5. The Technician

The Technician’s Hat is indisputably critical, especially as HNWs rely on their advisors to achieve higher returns on investments than they could potentially execute themselves.

The most successful advisors are those who have deep levels of expertise on a range of wealth management issues. They possess a firm desire to continue expanding and developing that knowledge so they can consistently be a few steps ahead of their clients, proactively communicating what they feel should be their next move (Figure 2).

Figure 2: HNWs’ reasons for working with wealth managers

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Ultimately, clients crave advisors that can adopt a blended kaleidoscopic approach. And staying relevant in an ever-evolving and competitive market requires advisors to play several different roles – with the help of five very specific hats.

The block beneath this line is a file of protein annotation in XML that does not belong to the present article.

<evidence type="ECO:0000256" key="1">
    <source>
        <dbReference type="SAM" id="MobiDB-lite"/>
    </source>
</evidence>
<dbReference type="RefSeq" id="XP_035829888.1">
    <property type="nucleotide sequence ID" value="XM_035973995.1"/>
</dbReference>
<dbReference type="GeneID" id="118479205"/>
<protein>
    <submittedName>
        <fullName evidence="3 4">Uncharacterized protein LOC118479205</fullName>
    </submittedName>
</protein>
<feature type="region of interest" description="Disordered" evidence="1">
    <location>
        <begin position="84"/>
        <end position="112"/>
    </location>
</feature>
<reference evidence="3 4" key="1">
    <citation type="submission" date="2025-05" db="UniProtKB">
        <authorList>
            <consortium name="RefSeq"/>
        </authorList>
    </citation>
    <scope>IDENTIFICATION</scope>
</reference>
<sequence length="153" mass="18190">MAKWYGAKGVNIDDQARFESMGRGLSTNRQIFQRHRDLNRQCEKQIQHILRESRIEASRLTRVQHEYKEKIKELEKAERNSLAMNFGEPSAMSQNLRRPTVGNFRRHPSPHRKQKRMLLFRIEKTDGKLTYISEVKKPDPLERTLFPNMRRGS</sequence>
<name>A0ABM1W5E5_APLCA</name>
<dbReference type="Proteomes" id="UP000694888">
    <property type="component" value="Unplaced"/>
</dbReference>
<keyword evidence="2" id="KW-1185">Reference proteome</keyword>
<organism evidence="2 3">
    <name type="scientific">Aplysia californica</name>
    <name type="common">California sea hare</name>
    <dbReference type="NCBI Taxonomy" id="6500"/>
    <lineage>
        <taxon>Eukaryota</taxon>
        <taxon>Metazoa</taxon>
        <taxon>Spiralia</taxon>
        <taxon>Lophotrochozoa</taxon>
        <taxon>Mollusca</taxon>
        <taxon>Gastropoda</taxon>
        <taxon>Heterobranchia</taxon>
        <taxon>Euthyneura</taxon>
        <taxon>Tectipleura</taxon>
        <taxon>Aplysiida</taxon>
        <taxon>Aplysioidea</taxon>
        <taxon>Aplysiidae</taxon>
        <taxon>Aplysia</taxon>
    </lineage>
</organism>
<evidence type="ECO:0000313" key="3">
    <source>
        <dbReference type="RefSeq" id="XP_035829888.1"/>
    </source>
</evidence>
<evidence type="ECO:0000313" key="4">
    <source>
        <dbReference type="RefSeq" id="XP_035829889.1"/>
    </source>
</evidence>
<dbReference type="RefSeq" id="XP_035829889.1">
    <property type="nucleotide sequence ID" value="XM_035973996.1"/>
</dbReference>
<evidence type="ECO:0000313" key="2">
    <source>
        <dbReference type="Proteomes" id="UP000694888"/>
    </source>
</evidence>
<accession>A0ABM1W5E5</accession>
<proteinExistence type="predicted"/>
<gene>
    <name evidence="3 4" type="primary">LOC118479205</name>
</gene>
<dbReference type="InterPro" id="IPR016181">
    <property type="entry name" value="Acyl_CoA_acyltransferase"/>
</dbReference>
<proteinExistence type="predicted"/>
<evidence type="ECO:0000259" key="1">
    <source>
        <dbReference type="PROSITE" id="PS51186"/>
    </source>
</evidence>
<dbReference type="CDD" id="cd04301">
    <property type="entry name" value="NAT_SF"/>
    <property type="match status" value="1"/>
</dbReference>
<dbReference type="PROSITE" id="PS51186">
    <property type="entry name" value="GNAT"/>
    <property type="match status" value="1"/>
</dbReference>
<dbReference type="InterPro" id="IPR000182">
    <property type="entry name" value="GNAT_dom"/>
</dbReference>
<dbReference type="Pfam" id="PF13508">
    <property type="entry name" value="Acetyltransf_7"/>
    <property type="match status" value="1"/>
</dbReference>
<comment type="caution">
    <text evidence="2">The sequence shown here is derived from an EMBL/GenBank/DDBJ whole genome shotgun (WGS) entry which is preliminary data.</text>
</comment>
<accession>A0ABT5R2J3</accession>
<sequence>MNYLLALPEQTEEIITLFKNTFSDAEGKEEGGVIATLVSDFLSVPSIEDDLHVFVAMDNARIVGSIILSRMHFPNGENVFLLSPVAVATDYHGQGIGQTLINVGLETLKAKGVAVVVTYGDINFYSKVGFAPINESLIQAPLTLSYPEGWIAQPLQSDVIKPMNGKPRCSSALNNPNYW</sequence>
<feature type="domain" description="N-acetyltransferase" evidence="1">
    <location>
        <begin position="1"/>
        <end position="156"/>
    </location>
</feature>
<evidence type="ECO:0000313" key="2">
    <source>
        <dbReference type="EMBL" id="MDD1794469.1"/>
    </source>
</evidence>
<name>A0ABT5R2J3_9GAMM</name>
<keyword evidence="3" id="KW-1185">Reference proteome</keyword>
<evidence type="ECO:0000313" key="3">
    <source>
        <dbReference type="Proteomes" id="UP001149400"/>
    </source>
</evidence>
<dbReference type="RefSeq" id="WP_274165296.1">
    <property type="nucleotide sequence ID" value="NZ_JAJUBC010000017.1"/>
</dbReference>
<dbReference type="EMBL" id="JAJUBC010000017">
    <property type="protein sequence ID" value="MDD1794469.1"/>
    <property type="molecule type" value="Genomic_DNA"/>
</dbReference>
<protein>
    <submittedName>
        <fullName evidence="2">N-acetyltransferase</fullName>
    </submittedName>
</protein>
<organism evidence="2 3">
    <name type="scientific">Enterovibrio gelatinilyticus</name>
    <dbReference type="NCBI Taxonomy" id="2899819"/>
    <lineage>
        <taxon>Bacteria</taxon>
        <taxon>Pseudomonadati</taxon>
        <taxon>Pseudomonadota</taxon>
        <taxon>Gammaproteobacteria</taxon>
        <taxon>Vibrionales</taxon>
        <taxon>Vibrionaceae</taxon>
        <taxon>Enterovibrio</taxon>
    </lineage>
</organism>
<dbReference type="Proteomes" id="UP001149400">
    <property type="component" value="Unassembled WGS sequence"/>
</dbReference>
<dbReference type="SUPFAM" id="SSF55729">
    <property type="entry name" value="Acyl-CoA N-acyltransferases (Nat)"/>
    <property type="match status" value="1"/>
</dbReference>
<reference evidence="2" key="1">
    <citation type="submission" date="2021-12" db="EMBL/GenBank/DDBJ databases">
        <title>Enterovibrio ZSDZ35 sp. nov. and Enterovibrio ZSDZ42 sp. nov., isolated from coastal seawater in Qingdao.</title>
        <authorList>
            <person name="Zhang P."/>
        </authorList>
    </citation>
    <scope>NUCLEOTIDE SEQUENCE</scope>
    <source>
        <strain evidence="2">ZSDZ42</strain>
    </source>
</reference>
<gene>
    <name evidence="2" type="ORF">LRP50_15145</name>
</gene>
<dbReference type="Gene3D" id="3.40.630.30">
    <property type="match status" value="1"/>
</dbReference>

Interested in learning more about the essential hats a modern wealth manager must wear? Download OneLife’s latest report, ‘The Many Hats of The Modern Wealth Manager’.

Thought for the week:

“A person carries off the hat. Hats are about emotion. It is all about how it makes you feel.” – Philip Treacy

News from the world of wealth:

Wealth management in 2017: Oh, the Humanity! – CFA Institute Blog

Key considerations for preparing a family legacy plan – WealthManagement

The bitter taste of de-globalisation – V3

Forbes 2017 Billionaires List: Meet the richest people on the planet – Forbes

The only way is up: Demand for Investment Services is Expected to Climb – Private Banker International

LAURA_CAVACIUTI_2016Author: Laura Cavaciuti, Analyst at Scorpio Partnership

Education: Laura holds a Bachelor’s degree in Sociology from the University of Bristol where she also founded the university’s Women in Leadership society.

Role with us: Laura is engaged in qualitative research projects, marketing and market insight projects.

And at the weekends: Laura can be found wandering around the city, trying to get to know London. Her objective: tracking down the best street markets, where she hunts for ingredients to pursue her determined belief that gourmet cooking is in her DNA (after all, she is Italian). However, this has not always proven to be the case.

Cover photo from JFGornet, used under creative commons license.